When a deputy on guard duty suddenly fell unconscious, a group of inmates on outdoor work detail were presented with a golden opportunity to try something. Quickly, they grabbed his gun belt and phone…
The six inmates were cutting grass at a cemetery for the Polk County Sheriff’s Office on work detail one morning in June 2017 when suddenly, the deputy who was monitoring them at the site collapsed, unconscious.
With the officer down and helpless, his gun, van, and cell phone at the inmates’ fingertips, it was completely up to them what they wanted to do. What they did next, however, might well have determined that guard’s survival.
Right away, they took off the officer’s gun belt and opened up his bulletproof vest. Then, they grabbed his phone and ripped his shirt open. They were thinking they might need to expose his chest if they needed to perform CPR. Then, one of the inmates used the officer’s phone to dial 911.
One of the inmates, Greg Williams, told WXIA the deputy was unconscious for one minute, and he was not breathing. “When he started breathing, it was just real heavy and real fast,” he said.
EMS eventually arrived at the scene.
The inmates could have taken the gun and escaped in his work van. “They could have taken the gun, got the work van and gone,” Polk County Sheriff Johnny Moats said, in an interview with TIME. “They could have done anything they wanted. They were out there by themselves with this one officer. If they would have left him there, it could have been hours before anyone came across him.”
However, surprisingly, not one of them considered escaping when the deputy, who declined to be identified, collapsed. “Not one of us,” another inmate, Joshua Bollen, told 11 Alive.
All they thought of at the moment was saving the officer’s life. “You know, now after everything went down we were cutting up going, ‘Ah man,’ but we were so worried about the officer when he went down that not once did one of us ever think about running,” Bollen said.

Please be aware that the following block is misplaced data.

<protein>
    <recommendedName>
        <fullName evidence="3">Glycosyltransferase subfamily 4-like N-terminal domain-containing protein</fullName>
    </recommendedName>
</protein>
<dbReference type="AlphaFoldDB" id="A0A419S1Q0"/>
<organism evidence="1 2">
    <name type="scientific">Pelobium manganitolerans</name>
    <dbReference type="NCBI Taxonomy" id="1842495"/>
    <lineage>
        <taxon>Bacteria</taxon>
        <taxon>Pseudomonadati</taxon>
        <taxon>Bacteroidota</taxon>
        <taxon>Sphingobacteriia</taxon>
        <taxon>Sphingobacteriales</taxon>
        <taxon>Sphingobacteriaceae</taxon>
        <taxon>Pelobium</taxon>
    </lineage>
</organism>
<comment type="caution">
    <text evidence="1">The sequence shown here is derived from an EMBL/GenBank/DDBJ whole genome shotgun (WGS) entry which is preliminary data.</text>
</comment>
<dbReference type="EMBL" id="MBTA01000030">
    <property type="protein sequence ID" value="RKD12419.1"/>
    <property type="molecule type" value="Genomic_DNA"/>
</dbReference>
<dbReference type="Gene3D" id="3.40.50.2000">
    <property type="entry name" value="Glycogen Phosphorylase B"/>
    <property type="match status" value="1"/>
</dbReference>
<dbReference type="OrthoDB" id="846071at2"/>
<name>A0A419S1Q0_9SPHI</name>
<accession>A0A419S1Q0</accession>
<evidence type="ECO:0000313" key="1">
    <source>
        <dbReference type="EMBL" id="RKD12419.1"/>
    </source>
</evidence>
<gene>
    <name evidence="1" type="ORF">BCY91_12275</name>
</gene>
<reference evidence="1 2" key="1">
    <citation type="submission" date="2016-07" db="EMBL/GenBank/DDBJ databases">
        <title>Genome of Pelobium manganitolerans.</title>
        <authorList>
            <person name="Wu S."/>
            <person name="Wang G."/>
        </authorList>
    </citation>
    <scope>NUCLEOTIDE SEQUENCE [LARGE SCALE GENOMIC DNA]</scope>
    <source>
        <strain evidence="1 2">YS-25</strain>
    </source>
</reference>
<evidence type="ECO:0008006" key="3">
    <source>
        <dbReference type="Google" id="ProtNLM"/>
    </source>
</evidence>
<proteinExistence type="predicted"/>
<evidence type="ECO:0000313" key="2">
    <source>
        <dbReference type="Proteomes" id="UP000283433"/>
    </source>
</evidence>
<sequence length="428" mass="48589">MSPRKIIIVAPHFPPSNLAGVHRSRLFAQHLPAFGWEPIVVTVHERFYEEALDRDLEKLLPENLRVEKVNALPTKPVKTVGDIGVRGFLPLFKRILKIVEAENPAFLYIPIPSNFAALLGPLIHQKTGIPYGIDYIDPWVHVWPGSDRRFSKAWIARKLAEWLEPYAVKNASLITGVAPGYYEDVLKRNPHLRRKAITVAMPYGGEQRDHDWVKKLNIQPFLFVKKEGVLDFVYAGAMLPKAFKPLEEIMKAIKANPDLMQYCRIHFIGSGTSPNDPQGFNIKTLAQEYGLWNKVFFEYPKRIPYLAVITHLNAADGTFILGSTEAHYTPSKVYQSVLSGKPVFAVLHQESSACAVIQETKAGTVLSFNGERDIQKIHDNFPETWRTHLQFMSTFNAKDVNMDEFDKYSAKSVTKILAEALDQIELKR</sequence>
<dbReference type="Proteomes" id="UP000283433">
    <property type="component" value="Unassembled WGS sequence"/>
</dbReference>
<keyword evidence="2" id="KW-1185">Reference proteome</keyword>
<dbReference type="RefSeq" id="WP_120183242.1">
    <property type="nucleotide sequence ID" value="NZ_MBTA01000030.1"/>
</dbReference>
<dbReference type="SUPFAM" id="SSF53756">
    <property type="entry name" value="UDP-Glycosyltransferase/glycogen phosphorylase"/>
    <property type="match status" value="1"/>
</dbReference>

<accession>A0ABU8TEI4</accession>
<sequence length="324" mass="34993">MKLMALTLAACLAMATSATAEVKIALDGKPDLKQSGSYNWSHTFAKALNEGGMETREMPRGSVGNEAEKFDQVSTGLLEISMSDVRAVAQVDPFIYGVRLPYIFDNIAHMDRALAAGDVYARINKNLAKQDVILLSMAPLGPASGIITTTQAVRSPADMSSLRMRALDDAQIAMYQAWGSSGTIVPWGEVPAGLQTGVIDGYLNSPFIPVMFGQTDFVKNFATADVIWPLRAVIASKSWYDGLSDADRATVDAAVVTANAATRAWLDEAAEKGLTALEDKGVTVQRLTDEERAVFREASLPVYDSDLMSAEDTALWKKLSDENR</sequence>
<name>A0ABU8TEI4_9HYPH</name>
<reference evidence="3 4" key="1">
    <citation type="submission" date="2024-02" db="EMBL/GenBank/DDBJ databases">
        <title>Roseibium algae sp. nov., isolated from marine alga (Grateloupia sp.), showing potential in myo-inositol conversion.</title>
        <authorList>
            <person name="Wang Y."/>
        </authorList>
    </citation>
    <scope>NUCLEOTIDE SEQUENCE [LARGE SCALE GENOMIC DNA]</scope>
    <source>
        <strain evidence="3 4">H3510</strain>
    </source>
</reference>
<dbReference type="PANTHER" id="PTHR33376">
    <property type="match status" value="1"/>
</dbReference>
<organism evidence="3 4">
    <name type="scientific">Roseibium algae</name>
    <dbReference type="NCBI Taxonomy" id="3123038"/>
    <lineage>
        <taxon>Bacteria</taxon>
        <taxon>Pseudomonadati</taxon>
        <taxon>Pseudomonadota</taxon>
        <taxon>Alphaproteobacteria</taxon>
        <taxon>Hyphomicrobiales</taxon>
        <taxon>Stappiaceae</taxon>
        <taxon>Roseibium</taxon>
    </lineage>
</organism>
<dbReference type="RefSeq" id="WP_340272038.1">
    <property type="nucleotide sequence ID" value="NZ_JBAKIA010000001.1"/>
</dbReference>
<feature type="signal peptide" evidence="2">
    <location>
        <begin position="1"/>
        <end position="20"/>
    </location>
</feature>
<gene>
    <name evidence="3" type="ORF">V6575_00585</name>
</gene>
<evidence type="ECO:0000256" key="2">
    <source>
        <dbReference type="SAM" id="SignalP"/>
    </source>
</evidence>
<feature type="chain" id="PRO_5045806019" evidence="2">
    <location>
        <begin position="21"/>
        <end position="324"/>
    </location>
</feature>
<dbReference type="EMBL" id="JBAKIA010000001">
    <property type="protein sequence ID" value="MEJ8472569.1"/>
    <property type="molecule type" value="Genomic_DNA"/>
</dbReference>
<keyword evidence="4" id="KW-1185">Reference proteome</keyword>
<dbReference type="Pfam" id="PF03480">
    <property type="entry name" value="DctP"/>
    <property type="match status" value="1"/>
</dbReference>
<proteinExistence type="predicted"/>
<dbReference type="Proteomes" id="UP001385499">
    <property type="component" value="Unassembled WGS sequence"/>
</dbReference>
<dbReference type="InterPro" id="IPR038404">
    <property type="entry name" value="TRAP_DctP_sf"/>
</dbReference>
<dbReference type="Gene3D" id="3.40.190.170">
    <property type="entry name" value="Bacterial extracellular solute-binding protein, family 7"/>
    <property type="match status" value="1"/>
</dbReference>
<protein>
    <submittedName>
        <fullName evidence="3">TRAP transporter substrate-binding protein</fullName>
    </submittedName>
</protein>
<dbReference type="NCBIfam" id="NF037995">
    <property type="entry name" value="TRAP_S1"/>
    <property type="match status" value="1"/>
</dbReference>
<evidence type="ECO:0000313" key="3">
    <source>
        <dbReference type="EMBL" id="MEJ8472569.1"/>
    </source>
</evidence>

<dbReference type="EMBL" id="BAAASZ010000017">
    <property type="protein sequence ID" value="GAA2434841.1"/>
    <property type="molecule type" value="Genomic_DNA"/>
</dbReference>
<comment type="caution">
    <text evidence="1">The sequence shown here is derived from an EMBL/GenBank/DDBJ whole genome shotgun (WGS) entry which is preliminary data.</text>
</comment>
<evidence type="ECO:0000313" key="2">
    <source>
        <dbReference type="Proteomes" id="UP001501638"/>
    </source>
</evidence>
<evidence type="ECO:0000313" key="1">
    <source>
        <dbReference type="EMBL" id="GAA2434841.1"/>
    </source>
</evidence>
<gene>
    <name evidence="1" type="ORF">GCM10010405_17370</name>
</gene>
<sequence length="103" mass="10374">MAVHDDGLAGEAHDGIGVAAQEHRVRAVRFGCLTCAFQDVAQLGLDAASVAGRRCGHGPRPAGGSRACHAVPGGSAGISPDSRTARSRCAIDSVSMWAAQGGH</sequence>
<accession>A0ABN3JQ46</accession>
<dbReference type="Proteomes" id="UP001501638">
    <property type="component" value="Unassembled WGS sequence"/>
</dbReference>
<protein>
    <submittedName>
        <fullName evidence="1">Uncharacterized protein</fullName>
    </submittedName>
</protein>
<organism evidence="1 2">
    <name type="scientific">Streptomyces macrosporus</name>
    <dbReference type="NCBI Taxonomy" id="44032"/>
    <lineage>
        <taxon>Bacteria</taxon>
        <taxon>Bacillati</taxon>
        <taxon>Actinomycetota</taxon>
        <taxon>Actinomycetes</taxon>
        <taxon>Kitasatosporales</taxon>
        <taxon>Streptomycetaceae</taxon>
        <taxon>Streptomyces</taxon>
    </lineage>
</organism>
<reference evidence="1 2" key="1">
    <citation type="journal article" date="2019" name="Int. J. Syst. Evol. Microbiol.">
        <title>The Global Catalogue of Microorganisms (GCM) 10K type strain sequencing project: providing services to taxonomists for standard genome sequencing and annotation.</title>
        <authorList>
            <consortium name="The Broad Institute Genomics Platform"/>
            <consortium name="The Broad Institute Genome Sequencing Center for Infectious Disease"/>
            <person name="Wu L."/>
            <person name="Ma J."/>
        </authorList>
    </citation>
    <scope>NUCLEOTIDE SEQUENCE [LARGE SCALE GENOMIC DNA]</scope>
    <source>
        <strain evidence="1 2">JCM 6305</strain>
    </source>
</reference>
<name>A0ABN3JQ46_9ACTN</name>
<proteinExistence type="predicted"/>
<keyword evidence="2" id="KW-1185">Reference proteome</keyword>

“When that happened, in my opinion, it wasn’t about who is in jail and who wasn’t. It was about a man going down, and we had to help him,” Williams said.
— 11Alive News (@11AliveNews) June 20, 2017
Afterward, the Polk County Sheriff’s Office applauded the inmates’ decision and quick actions. “They really stepped up in a time of crisis and show that they care about my officers,” Moats said. “That really speaks a lot about my officers too, how they treat these inmates. They treat them like people. Like family.”
The deputy has since recovered and returned to work. He later told 11 Alive he knew the six inmates well after working together for five days a week, seven hours a day. “We spend a lot of time together,” he said.
As for the inmates, who all have been jailed for minor criminal offenses, Sheriff Moats said he would recommend their sentences to be reduced by one-fourth as a reward for their good deed.
The officer’s family members even awarded a free lunch with dessert and pizza to the six inmates in the park to show their appreciation for their making a right decision.
"It wasn't about who is in jail and who wasn't. It was about a man going down, and we had to help him."
In stark contrast, just a week prior to this incident, two Georgia prison inmates had escaped from a prison bus and fatally shot two guards.
The Polk County Sheriff’s Office told of the tragedy on their Facebook page alongside the more recent rescue of their deputy.
“As we watched the horrific manhunt this week of the two inmates that killed two correctional officers and were captured last night, we all know that Monday could have ended differently for our officer,” the office concluded in the post. “We are very proud of the actions of all six inmates involved.”
As this story spread like wildfire around America and the world, these six inmates were being praised for their heroic actions. They were given the nickname “The Marvelous Six” by one netizen.
“It makes me feel good. It is a lot of folks from all over the world like you said thanking us for what we did. A quick decision could get so many compliments and comments, instead of grief,” Bollen said.
A good or bad outcome comes from one thought. Positive thoughts can lead to positive outcomes. The story would end differently if these inmates chose to do the unthinkable. But because they did the right thing to save the officer, they got a well-deserved free lunch, reduced sentences, and admiration from people across the nation or even around the globe!
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